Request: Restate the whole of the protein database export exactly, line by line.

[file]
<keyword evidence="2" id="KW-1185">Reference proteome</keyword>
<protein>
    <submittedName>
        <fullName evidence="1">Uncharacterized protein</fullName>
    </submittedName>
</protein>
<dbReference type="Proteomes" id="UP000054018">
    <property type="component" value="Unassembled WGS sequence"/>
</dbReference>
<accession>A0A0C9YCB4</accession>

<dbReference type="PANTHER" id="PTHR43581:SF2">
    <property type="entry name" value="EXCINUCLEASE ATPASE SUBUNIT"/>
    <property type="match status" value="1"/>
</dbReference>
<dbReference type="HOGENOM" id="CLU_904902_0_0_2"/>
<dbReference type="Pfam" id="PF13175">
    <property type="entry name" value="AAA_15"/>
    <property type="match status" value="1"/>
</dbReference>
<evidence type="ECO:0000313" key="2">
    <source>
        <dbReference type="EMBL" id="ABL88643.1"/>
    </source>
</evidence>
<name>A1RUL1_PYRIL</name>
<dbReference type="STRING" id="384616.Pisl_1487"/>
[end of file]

<keyword evidence="2" id="KW-1185">Reference proteome</keyword>
<protein>
    <submittedName>
        <fullName evidence="1">Uncharacterized protein</fullName>
    </submittedName>
</protein>
<dbReference type="Proteomes" id="UP000054018">
    <property type="component" value="Unassembled WGS sequence"/>
</dbReference>
<accession>A0A0C9YCB4</accession>

<dbReference type="PANTHER" id="PTHR43581:SF2">
    <property type="entry name" value="EXCINUCLEASE ATPASE SUBUNIT"/>
    <property type="match status" value="1"/>
</dbReference>
<dbReference type="HOGENOM" id="CLU_904902_0_0_2"/>
<dbReference type="Pfam" id="PF13175">
    <property type="entry name" value="AAA_15"/>
    <property type="match status" value="1"/>
</dbReference>
<evidence type="ECO:0000313" key="2">
    <source>
        <dbReference type="EMBL" id="ABL88643.1"/>
    </source>
</evidence>
<name>A1RUL1_PYRIL</name>
<dbReference type="STRING" id="384616.Pisl_1487"/>